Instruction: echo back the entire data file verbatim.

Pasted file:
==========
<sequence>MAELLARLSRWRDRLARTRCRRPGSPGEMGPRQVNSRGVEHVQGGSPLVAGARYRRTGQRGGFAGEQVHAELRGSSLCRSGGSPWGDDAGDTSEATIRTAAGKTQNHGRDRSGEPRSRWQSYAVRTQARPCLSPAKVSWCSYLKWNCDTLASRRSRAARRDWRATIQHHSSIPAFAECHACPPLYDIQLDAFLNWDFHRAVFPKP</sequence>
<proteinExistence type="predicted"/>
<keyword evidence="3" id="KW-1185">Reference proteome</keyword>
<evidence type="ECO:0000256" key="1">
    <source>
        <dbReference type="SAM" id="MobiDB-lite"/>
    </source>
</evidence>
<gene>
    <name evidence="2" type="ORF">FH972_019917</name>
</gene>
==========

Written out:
<sequence>MAELLARLSRWRDRLARTRCRRPGSPGEMGPRQVNSRGVEHVQGGSPLVAGARYRRTGQRGGFAGEQVHAELRGSSLCRSGGSPWGDDAGDTSEATIRTAAGKTQNHGRDRSGEPRSRWQSYAVRTQARPCLSPAKVSWCSYLKWNCDTLASRRSRAARRDWRATIQHHSSIPAFAECHACPPLYDIQLDAFLNWDFHRAVFPKP</sequence>
<proteinExistence type="predicted"/>
<keyword evidence="3" id="KW-1185">Reference proteome</keyword>
<evidence type="ECO:0000256" key="1">
    <source>
        <dbReference type="SAM" id="MobiDB-lite"/>
    </source>
</evidence>
<gene>
    <name evidence="2" type="ORF">FH972_019917</name>
</gene>